Unit 7c. Making Other Energy Choices



The goal of this lab is to explore the differences between conventional and renewable energy resources on Earth. We will investigate the costs and benefits associated with the fossil fuel economy and determine whether there are better energy choices available. We will also discuss the pros and cons of alternative forms of energy and the political and social barriers that impede switching to a more sustainable renewable energy infrastructure.


Figure 7.c.1

Air pollution


To achieve this, we will discuss three articles relating to energy. In the week prior to this discourse, students should be broken up into three groups to facilitate using the jigsaw puzzle technique. The jigsaw method allows a class to cover a large amount of material, in depth, in a short amount of time. Each group will be assigned one of the following two readings from the WorldWatch Institute.


Before Coming to Class

  • Group 1 should read chapter 5 Charting a New Energy Future in State of the World 2003 p. 85-109. This article explores the case for moving toward renewable energy resources as well as the state of renewable energy technology as of 2003. The article also looks at Germany as a case study and explores policy lessons from around the world.
  • Group 2 should read chapter 2 Making Better Energy Choices in State of the World 2004, Special Focus: The Consumer Society, p.24-43. This article looks at energy use trends around the world and relates our energy consumption to our choices as consumers. The article also explores energy related to transportation and what policy choices we have in the future related to sustainable energy resources.
  • Group 3 should read chapter 4 Cultivating Renewable Alternatives to Oil in State of the World 2006 p. 61-77. This article explores biofuels and fuel development.
  • All groups may also want to explore the companion PowerPoint Presentation, Making Better Energy Choices also by the WorldWatch Institute.




Figure 7.c.2

Windmills generate electricity


Figure 7.c.3

Solar panels


Figure 7.c.4

Nuclear power plant


Figure 7.c.5

Hydroelectric dam


In Class - The Jigsaw Puzzle Technique

The jigsaw puzzle method will then be used in class to explore issues related to Energy. Students should come to class having read the article assigned to their group. For the first part of the class, students that read the same article should get together and distill the most important themes, concepts and problems in their paper. Once this has been accomplished, mixed groups should be assembled. Make sure that each mixed group has at least one reader from each of the assigned papers.


The mixed groups should then discuss the most important concepts covered in each paper and come to general conclusions about energy based on information provided in the articles. During the mixed group discussion, using a poster board or a transparency for the overhead projector, half of the mixed groups should answer Question 7.c.2 by creating a chart of the pros and cons of each energy type. These groups should also determine what the most feasible and effective combination of energy types would be for the state or region. The other half of the mixed groups should each develop a plan to encourage and implement change in energy policy for civil society, businesses, and government.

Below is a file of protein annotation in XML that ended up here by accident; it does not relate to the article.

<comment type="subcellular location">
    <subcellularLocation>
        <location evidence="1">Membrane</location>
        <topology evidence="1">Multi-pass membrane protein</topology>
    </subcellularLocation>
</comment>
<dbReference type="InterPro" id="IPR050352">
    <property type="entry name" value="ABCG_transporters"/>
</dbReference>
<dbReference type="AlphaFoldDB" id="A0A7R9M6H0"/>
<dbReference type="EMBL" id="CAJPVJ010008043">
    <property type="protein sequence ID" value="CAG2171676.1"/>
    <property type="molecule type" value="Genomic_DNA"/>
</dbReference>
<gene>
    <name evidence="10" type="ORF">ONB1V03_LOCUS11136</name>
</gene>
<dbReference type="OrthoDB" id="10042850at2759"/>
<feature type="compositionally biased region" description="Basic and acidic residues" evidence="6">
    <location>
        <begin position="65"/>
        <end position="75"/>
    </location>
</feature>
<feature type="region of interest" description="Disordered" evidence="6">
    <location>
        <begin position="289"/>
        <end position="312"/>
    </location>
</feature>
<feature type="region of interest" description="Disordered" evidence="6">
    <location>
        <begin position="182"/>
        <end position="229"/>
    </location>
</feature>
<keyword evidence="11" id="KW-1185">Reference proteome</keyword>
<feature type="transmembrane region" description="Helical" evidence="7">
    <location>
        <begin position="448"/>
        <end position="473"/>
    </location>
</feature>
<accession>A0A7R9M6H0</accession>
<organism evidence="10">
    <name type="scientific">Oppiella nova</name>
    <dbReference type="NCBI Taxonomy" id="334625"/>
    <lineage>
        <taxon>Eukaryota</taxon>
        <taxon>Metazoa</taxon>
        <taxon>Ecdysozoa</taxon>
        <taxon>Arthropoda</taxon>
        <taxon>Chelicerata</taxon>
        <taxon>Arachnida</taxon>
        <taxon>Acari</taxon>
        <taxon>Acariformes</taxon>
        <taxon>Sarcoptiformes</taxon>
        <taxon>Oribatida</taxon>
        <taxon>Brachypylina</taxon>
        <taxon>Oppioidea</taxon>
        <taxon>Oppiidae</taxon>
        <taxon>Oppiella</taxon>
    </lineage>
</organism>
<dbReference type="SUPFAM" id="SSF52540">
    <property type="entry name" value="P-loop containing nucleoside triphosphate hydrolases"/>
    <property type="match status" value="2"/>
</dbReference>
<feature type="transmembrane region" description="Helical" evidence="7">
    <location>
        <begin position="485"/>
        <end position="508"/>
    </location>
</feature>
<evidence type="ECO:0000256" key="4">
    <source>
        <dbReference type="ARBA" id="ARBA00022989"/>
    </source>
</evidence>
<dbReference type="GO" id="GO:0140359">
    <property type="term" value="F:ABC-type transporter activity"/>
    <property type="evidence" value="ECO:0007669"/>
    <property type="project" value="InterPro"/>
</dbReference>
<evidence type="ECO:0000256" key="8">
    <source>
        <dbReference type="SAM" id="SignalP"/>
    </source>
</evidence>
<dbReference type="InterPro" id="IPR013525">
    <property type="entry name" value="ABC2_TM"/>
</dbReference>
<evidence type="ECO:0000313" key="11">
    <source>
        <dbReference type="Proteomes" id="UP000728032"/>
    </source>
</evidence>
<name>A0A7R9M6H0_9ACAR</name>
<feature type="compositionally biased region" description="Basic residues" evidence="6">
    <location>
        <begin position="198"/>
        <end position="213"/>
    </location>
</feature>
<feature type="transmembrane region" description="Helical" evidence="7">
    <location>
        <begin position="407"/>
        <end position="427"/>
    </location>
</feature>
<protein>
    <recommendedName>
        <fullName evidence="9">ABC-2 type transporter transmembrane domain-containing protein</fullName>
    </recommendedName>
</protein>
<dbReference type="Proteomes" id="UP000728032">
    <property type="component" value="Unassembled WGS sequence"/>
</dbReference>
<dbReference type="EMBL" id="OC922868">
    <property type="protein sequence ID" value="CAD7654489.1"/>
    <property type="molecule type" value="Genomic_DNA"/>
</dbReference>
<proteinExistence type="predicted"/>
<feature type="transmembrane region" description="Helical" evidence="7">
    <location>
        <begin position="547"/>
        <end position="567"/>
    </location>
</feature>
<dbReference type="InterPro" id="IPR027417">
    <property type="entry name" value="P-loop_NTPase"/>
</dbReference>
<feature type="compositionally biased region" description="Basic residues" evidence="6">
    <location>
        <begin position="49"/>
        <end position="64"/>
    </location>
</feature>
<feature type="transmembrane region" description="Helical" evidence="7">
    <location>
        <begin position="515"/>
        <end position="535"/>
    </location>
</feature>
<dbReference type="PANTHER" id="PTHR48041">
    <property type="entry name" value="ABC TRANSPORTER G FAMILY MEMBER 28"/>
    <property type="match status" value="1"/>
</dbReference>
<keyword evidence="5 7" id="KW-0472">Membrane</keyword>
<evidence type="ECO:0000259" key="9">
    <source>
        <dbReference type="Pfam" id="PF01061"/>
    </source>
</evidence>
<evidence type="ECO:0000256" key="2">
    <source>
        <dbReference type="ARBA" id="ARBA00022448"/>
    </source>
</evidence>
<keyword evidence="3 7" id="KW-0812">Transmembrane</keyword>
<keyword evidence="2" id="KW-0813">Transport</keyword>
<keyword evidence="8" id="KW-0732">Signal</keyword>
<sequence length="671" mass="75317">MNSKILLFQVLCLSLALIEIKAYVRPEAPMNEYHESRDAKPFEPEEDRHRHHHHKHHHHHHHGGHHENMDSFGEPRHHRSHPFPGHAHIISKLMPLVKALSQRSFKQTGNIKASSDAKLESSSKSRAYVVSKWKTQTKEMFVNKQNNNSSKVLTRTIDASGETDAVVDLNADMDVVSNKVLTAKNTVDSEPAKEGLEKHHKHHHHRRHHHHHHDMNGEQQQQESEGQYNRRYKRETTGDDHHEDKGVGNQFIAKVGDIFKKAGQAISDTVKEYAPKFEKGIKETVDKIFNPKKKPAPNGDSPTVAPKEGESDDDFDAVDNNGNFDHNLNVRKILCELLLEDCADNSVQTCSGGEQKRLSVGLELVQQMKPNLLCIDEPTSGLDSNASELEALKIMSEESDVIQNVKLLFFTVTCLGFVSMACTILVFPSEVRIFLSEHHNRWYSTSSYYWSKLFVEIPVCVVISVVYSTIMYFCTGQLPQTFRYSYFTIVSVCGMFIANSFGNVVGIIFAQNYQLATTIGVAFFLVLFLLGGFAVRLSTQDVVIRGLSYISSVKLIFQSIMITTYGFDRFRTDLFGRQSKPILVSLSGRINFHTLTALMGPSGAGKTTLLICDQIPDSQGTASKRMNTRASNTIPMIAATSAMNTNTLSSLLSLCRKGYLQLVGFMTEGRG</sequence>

In the third part of the class, each group should present their energy plan to the class. Then in the last part of the section, the whole class should discuss the energy plans together. The following questions may be of use to guide the discussion:


Question 7.c.1

By the year 2020, energy consumption is expected to rise by more than 60% and the largest share of that growth will occur in the developing world. Assuming that fossil fuel resources fill this deficit, what types of pressure will this put on the natural environment, public health and international stability?


Question 7.c.2

What are some of the pros and cons of current fossil fuel and nuclear energy resources? What are the pros and cons of other renewable energy resources?


Question 7.c.3

What are the biggest obstacles to implementing biofuels, solar, and wind energy on a global scale?


Question 7.c.4

What lessons can we learn from Germany's transition from a conventional fossil fuel economy to a renewable energy leader?


Question 7.c.5

What policies should be implemented to encourage the use of renewable energy resources? What are some of the potential roadblocks to implementing these policies?


Question 7.c.6

Should there be governmental subsidies for renewable energy development? What types of problems are associated with giving tax credits for development and implementation of renewable energy technology?


Question 7.c.7

What role does information dissemination play in implementing renewable energy technology and infrastructure? How can this be improved?


Question 7.c.8

How do implementing public participation and industry standards avoid problems associated with renewable technology?


Question 7.c.9

In the 1990's, the World Bank put 100 times more money into fossil fuels than into renewable technologies. How do we divert this trend of investment in unsustainable conventional energy toward more sustainable renewable technologies?


Question 7.c.10

What information do we have to support the notion that renewable energies can meet all of our current and future energy needs? How can we overcome the barriers that impede progress toward a more sustainable renewable energy economy?




Figure 7.c.6

Windmills under a rainbow


Figure 7.c.7

Solar panel at sunset













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